Pellicles, which are free standing thin transparent organic films are commonly used to protect photo masks and reticles in order to increase die yield in microlithography during the manufacture of semiconductor devices. Such pellicles are normally attached to a mask used in the microlithography application and stand above the mask suface by a given distance. Thus, dust particles which may settle during the microlithography operation will settle on the pellicle and be defocused on the work surface. Consequently, when used in a conventional photolithographic apparatus, one or more dust particles will not affect the yield of a given wafer. Die yield from such wafers is improved by up to and greater than 40% when the mask and/or reticle are pellicle protected.
Pellicles of this type are described in a publication by R. Hershel, Semiconductor International, 8, 97, (1981). Their use is also described in a publication by A. Rangappan, C. Kao, "SPIE Optical Microlithography", Vol. 334, 52, (1982). Also, see I. Ward, Dawn Duly, SPIE, Vol. 470, Optical Microlithography III: Technology for the Next Decade (1984), pp. 147-156.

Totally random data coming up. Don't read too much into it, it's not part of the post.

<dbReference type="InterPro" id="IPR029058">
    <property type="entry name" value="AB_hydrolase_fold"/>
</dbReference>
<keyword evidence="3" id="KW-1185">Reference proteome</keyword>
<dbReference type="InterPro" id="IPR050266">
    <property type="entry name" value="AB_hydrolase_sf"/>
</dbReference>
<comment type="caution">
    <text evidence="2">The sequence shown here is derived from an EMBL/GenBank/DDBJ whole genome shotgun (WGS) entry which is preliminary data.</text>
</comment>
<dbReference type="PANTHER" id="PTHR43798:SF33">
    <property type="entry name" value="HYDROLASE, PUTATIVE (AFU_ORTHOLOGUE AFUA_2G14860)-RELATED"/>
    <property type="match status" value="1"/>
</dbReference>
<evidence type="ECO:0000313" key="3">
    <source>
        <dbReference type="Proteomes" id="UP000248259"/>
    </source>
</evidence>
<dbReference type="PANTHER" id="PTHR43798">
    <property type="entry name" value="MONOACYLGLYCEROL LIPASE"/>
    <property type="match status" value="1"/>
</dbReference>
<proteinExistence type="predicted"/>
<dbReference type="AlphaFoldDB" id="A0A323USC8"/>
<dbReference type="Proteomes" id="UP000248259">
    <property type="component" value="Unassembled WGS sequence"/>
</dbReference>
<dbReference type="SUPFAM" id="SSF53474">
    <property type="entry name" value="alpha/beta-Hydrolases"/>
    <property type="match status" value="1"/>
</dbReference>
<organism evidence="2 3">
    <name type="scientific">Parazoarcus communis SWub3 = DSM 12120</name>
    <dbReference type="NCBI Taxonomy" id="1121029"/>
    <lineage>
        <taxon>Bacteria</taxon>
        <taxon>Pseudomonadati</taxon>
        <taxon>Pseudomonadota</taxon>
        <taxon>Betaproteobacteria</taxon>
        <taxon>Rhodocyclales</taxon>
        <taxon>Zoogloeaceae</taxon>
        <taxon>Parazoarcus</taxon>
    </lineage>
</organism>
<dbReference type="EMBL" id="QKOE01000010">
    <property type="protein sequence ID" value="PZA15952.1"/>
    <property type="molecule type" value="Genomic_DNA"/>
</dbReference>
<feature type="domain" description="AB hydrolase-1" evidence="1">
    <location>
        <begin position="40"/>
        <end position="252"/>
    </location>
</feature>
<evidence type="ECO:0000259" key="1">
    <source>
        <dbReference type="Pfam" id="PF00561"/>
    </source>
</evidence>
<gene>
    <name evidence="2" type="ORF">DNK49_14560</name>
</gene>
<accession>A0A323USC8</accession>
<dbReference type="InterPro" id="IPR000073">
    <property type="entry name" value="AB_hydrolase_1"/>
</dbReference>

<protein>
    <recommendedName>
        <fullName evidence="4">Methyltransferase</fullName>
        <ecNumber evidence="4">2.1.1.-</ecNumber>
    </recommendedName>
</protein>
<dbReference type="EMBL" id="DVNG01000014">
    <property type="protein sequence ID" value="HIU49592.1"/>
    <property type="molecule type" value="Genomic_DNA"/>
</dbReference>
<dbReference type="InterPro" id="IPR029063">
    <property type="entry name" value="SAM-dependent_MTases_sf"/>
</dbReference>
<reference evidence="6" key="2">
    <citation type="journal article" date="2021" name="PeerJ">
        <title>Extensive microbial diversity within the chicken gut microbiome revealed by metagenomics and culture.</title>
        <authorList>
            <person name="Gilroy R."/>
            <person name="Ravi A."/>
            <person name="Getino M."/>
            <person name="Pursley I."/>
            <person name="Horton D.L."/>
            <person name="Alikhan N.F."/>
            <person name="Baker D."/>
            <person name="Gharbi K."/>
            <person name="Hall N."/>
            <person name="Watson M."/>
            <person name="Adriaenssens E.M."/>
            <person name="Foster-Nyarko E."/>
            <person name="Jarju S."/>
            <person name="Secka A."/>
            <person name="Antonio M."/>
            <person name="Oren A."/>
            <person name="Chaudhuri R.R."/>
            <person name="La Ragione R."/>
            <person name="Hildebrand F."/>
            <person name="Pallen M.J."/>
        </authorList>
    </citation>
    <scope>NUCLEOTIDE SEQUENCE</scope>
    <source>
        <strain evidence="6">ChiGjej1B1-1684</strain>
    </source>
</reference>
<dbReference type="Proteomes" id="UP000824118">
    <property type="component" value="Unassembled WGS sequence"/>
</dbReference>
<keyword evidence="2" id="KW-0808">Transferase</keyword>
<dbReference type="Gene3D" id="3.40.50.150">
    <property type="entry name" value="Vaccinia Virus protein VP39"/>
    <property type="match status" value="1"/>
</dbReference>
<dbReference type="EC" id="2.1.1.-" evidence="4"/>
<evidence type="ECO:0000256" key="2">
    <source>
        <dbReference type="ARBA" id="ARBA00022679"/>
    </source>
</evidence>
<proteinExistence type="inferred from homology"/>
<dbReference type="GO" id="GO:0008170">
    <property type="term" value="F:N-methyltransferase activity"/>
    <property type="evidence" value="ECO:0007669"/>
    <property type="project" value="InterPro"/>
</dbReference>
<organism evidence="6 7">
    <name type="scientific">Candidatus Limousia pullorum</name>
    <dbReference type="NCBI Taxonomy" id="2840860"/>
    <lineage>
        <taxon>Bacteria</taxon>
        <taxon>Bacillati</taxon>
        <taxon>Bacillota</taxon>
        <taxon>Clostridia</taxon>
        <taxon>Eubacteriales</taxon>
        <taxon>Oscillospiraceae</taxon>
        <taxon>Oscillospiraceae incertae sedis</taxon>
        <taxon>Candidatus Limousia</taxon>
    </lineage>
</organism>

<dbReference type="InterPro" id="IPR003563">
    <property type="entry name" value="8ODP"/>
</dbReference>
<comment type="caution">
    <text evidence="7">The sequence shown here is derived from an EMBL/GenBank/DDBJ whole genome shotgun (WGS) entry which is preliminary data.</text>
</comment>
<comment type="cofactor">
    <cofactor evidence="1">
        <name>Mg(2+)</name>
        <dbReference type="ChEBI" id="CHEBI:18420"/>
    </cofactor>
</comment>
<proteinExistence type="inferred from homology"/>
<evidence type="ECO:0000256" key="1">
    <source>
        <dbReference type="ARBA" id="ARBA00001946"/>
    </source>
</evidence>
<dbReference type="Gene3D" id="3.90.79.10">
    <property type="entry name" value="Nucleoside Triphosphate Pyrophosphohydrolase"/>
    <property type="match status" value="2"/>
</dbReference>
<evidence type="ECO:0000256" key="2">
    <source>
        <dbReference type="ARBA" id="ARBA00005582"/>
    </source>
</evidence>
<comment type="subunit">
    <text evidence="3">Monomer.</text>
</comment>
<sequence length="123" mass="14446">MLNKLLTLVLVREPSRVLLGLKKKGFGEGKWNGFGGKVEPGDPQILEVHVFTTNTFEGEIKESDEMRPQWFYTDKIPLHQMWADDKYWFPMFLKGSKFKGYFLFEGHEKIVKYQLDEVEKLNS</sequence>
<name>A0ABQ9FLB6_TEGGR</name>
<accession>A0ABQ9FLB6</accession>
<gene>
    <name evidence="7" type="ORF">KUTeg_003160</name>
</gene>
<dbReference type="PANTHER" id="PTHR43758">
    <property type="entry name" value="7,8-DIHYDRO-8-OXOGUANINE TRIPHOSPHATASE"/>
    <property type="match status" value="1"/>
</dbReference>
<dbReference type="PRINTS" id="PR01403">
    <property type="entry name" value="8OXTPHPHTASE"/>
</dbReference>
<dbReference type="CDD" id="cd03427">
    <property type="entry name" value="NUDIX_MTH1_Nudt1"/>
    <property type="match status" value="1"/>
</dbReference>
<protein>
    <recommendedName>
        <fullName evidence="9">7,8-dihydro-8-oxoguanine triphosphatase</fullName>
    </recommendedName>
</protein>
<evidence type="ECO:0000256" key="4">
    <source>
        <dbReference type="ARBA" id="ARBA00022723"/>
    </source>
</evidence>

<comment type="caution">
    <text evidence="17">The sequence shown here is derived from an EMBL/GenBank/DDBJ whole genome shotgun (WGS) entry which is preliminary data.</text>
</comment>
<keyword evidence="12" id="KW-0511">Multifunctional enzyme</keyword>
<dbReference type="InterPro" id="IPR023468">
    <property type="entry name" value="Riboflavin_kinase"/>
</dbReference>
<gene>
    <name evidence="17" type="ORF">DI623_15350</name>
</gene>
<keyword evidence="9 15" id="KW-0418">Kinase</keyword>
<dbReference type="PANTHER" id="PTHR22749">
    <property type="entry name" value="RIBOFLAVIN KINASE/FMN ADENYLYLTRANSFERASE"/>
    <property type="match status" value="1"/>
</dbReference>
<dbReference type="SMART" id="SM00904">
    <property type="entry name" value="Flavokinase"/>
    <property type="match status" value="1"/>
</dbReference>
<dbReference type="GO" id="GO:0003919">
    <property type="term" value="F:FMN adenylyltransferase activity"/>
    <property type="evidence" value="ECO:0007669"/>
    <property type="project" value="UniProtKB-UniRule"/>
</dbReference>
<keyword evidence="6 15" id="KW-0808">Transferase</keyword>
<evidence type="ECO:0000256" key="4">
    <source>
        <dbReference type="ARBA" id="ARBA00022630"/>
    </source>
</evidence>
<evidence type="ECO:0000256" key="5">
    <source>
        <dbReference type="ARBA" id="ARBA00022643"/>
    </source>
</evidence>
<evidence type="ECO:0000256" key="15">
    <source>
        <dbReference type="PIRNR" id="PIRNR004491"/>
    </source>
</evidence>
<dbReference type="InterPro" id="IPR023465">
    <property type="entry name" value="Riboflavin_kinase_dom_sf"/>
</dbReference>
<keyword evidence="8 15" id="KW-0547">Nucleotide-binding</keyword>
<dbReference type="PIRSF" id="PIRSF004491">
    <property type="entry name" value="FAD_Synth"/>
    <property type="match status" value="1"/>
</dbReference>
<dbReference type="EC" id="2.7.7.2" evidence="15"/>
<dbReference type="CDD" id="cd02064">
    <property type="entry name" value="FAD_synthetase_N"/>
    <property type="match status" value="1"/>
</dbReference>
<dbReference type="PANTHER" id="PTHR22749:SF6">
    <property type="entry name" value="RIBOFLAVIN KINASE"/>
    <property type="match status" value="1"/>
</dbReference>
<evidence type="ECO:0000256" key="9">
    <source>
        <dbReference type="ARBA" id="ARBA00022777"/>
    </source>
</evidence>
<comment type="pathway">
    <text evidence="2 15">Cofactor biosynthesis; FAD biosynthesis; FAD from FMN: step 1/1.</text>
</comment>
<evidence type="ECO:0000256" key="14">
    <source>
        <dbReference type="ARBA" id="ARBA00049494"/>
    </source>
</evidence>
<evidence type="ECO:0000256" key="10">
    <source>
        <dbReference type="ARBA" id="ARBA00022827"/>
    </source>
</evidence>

A standard pellicle being sold today, for example by the assignee of the present application, consists of a membrane which is commonly of nitrocellulose having a thickness of about 2.85 microns. Such nitrocellulose pellicles satisfy the light transmission requirements for most present microlithography applications. Films other than nitrocellulose are also known for use as pellicles. By way of example, films have been made of materials such as mylar, cellulose acetate, and parylene (poly(chloro-p-xycylene)). Other materials are also known and the foregoing is not an exhaustive list. Nitrocellular pellicles do not transmit sufficient light at shorter wavelengths, for example below 360 nanometers. However, there is a growing need for pellicle materials which can transmit useful amounts of an input light in the mid range of ultraviolet wavelengths, particularly in the 280 to 360 nanometer range. Such materials must also permit relatively economical manufacture and have mechanical durability which will enable them to exist as a free standing membrances which are not too rapidly degraded by ultraviolet radiation and can withstand at least minimal mechanical abuse during handling and cleaning. Moreover, the pellicle film must be capable of being made thin enough and of sufficient uniformity so as to not interfere with the optical properties of the microlithographic process.